ANAHEIM, Calif. — Getting enough vitamin D may be a matter of life or death. A provocative new study suggests it plays an important role in surviving lung cancer.
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People can get the nutrient from their food, vitamin pills or being out in the sunshine. Researchers found that the lung cancer patients with high intake who had surgery during the summer were more than twice as likely to be alive five years later than those with low levels who had operations in winter.
It is one of several recent studies to show the benefits of the “sunshine vitamin” against cancer.
“There are a lot of data emerging from various areas suggesting it is important,” said Dr. Edward Giovannucci, professor of nutrition and epidemiology at the Harvard School of Public Health.
He helped conduct what is believed to be the first human study to look at vitamin D and lung cancer survival. The results were reported Tuesday at an American Association for Cancer Research conference in Anaheim.
“This is a very interesting study. It’s a new trend — looking at dietary factors as they relate to survival,” not just the risk of getting a certain cancer, said Dr. Michael Thun, chief epidemiologist at the American Cancer Society, who had no role in the research.
Vitamin may stifle cell growth
Vitamin D is made by the skin from sunlight. Getting enough from diet alone is tough — fish and fortified milk are the main sources. Supplements are controversial because too much D can cause medical problems, but many scientists think the recommended daily level of 400 international units is too low.
The nutrient has many features that could explain its possible benefit against cancer, such as stifling cell growth. Doctors had seen evidence suggesting it prevents some cancers, and wanted to know if it also affected survival.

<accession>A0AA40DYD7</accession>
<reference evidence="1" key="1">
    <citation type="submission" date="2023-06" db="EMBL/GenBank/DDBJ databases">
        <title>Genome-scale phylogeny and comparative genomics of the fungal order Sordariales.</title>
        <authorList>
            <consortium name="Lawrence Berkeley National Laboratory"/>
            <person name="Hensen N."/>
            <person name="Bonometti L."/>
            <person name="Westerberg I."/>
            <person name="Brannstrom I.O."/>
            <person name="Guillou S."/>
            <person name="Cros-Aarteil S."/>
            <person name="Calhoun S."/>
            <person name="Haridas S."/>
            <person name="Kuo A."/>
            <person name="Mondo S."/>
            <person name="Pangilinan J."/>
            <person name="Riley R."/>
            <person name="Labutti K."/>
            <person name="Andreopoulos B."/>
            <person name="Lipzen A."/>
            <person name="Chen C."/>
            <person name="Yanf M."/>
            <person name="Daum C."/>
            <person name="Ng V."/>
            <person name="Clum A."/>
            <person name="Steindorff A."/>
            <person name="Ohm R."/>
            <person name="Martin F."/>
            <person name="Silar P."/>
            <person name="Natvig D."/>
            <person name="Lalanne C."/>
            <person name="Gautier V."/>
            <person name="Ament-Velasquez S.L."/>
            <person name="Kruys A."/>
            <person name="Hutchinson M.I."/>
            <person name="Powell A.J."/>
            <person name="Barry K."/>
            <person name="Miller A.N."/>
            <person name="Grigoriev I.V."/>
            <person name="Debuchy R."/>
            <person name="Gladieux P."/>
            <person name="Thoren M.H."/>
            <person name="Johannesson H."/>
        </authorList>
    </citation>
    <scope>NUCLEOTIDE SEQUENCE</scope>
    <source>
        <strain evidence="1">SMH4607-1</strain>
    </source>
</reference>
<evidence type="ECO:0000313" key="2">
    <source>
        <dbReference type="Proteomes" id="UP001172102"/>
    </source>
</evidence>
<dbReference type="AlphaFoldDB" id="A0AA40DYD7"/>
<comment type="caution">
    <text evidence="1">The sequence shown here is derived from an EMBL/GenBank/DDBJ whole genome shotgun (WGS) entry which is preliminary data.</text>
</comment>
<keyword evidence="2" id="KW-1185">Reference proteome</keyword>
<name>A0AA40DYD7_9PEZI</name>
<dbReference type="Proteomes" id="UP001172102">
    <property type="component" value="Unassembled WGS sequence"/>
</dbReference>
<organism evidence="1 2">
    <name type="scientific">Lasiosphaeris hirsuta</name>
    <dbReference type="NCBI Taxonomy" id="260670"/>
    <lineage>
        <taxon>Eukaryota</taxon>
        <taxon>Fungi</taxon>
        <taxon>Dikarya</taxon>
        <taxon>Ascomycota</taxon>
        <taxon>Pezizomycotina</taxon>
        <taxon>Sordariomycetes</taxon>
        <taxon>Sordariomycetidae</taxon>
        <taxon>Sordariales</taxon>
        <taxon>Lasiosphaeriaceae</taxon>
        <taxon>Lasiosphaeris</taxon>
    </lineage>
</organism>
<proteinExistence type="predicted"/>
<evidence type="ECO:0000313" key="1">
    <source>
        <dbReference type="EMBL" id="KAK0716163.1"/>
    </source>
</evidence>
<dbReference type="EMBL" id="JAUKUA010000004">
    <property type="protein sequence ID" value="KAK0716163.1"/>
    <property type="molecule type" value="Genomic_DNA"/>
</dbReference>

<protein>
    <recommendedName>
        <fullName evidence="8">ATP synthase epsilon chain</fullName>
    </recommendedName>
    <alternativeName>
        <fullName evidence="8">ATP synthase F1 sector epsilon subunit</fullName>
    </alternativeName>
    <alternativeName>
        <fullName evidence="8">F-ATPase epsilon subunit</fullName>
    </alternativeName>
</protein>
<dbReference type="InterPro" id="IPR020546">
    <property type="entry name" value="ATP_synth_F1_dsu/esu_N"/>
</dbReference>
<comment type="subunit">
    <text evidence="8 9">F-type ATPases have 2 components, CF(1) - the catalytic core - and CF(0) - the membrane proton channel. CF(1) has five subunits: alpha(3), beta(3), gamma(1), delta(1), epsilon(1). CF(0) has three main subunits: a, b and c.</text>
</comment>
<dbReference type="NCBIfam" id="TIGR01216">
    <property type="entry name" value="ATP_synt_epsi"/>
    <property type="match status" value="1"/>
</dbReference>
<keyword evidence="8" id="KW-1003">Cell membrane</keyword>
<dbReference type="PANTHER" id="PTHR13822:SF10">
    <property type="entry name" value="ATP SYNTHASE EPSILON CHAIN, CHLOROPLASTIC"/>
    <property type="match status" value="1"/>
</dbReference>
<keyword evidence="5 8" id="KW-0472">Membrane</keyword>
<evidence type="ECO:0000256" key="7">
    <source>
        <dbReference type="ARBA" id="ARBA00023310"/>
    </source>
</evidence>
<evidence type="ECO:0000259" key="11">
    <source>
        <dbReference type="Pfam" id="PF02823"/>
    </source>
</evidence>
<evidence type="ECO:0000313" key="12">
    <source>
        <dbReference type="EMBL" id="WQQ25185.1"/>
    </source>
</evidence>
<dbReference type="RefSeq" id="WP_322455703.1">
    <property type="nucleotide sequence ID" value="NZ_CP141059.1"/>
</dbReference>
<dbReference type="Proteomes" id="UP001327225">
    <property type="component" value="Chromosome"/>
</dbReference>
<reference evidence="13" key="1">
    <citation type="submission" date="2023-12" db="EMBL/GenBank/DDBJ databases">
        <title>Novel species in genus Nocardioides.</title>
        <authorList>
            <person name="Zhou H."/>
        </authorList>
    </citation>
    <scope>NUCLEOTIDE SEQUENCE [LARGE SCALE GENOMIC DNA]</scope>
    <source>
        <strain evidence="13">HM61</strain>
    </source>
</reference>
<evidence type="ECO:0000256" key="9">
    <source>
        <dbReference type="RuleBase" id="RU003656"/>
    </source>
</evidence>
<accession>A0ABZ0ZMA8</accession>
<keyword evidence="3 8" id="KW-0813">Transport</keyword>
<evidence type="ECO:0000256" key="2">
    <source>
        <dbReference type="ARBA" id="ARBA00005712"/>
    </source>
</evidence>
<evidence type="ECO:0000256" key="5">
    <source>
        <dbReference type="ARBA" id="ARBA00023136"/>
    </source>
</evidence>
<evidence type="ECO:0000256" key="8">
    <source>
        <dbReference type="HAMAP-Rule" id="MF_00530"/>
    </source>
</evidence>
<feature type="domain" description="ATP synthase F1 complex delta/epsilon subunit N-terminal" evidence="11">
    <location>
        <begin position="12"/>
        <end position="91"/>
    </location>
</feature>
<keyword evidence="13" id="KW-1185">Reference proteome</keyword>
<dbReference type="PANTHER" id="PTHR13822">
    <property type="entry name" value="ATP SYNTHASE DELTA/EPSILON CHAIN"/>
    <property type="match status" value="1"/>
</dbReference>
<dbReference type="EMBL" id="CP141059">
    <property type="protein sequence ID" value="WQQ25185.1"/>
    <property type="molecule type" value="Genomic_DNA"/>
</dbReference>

Led by Harvard University’s Dr. David Christiani, they studied 456 consecutive patients with early-stage lung cancer at Massachusetts General Hospital, Brigham and Women’s Hospital and Dana-Farber Cancer Institute. Patients were interviewed about diet, supplements and timing of their cancer surgery, which was thought to be another indicator of their vitamin D levels.
Those who had high vitamin D levels and summer operations fared the best: five-year survival was 72 percent versus 29 percent for those who had the lowest levels of the nutrient and winter surgery.
This does not mean that people should delay or try to time operations, but taking vitamin D supplements around the time of surgery might be a good idea, said Wei Zhou, a Harvard researcher who presented the study results.
If verified by larger experiments, “this would be considered an important gain,” said Thun of the cancer society. “A benefit of this size is important for this highly lethal disease.”
Lung cancer is the world’s top cancer killer. About 172,500 new cases and 163,510 deaths are expected this year in the United States, and more than 1.3 million cases and nearly 1.2 million deaths worldwide.
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